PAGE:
Updated House Logos Let Us Reflect On Christianity’s Rich Heritage
We are excited to announce an updated look to our three Houses.
Rehoboth has a long tradition of using a House system as part of our pastoral care program. Some might still remember the old Rubies, Diamonds and Sapphires system (based on the College colours). This was replaced in 2009 with the current system of Newton, Tyndale and Wycliffe.
The 2009 change was done with the aim of connecting students with the rich heritage of the Christian faith. Each House is named after a notable Christian figure and draws on three of the Five Solas for the House mottos – Sola Gratia, Sola Fide and Sola Scriptura.
We are thankful to Mr Rob Stirling (former Secondary School Principal) who was instrumental in giving each of the newly-named Houses their unique visual identities, which have served us well for almost a decade.
Motto: “Sola Gratia” (By Grace Alone)
Colours: Green and Gold
This House is named after John Newton (1725-1807), hymn writer and pastor. Originally a ship’s captain, Newton was involved in the slave trade. His conversion to Christianity followed his miraculous survival during a gale at sea. Newton later became a pastor and wrote many hymns, including “Amazing Grace”. He also played a prominent role in the anti-slavery movement.
Motto: Sola Fide (By Faith Alone)
Colours: Black and White
This House is named after William Tyndale (1494-1536), a teacher, translator and preacher. He believed in justification by faith alone. After moving to Germany, he completed his translation of the New Testament into English and had it published. This was significant in that it gave people access to the Bible in a language they could understand.
Motto: Sola Scriptura (By Scripture Alone)
Colours: Blue and Red
This House is named after John Wycliffe (c1330-1384). He was called the “Morning Star of the Reformation” as he challenged a number of the accepted practices of the Church. He based his views on the absolute authority of the Bible, God’s law, which he distinguished from the teachings of the Church. He argued that everyone had the right to examine the Bible for themselves.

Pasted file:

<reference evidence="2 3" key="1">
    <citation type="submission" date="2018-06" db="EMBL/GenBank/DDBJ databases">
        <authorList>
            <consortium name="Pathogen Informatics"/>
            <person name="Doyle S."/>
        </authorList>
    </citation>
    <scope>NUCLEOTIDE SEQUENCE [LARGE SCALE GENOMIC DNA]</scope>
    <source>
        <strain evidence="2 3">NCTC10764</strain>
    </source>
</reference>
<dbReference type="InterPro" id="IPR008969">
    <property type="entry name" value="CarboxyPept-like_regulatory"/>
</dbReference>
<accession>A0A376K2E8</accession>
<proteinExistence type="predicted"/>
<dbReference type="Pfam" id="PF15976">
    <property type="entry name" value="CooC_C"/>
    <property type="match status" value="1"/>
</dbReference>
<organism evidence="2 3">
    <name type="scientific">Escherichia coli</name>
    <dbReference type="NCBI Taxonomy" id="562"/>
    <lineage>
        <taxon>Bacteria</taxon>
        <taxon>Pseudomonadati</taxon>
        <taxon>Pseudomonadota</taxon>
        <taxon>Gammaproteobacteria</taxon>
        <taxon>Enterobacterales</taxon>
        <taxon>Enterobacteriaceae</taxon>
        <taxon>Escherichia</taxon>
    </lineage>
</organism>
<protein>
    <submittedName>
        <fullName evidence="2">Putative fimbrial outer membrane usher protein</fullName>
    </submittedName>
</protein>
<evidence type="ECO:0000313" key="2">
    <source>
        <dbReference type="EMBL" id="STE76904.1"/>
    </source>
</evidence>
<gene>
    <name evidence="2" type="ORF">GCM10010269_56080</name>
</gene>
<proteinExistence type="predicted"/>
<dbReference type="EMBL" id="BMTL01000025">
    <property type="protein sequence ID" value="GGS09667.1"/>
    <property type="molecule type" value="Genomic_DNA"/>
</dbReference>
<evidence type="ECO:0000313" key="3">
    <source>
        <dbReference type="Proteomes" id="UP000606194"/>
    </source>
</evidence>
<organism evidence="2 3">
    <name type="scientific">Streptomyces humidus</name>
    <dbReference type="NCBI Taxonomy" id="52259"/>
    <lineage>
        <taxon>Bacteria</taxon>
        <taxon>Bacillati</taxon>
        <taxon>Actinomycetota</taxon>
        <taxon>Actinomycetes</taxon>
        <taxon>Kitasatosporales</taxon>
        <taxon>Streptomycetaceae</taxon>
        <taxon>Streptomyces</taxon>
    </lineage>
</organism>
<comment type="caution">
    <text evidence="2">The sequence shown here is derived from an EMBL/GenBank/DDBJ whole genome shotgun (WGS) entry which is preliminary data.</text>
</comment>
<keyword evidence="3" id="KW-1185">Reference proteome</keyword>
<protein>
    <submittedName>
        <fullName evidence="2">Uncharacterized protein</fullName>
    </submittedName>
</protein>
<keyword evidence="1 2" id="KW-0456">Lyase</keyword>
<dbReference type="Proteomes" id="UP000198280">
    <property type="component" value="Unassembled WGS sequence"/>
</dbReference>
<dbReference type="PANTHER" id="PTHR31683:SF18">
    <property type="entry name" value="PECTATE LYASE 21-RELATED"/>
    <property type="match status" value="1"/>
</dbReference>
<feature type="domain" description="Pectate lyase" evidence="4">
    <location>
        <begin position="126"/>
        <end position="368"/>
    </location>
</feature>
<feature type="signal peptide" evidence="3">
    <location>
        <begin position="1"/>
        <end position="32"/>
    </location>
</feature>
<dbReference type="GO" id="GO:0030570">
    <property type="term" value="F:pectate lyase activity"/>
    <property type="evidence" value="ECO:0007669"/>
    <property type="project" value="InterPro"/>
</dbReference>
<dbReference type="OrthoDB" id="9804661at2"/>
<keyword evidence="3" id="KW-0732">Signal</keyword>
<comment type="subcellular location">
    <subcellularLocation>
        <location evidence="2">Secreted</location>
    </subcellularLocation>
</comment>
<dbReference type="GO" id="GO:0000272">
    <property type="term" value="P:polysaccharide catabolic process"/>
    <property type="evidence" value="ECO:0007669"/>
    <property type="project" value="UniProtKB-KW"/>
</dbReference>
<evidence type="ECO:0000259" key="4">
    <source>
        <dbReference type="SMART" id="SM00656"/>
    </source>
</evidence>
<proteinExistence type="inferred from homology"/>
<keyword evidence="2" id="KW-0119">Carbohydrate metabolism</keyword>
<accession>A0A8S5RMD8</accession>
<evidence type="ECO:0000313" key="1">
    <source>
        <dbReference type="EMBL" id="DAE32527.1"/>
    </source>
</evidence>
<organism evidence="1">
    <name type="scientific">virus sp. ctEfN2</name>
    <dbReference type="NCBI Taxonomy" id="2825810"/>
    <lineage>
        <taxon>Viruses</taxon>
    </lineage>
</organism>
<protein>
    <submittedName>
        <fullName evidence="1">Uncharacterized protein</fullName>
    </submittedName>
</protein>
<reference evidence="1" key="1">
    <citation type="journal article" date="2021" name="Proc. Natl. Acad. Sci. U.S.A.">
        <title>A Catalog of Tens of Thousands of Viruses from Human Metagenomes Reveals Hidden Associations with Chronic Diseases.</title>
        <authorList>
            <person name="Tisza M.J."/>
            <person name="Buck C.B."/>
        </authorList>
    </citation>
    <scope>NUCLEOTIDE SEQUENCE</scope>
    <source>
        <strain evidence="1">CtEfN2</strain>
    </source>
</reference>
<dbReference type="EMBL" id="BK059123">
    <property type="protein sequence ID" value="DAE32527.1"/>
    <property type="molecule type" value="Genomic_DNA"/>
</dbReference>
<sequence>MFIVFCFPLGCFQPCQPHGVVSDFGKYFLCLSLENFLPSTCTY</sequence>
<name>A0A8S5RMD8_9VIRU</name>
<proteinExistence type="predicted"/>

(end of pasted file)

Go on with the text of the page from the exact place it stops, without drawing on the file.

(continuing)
The Senior Leadership Team felt that now was the time to update this visual identity. All the core elements are still in place – House names, colours, mottos and emblems. In modernising the design, however, our goal has been to give each of these elements “room to breathe,” while achieving a logo that can be used from sports to academic activities and everything in between.
Central to each House – and to the College as a whole – are the emblems of the cross and open Bible, so we have incorporated these into each design. Then the House emblem – Newton’s anchor, Tyndale’s pen, and Wycliffe’s compass – is the identifying feature and a worthwhile talking point – for example, why is the emblem of Tyndale House a pen? Because of William Tyndale’s instrumental work in translating the Bible into English.
We hope you find the new look as striking in its simplicity as we do. The new logos were launched at assemblies at each School during the last weeks of Term 2. At each launch, House captains and staff were invited reflect on who their Houses are named for and the significance of their emblem and motto. It was a wonderful opportunity to reflect on the astonishing lives of people God has used so mightily to preserve His Word and spread the Gospel.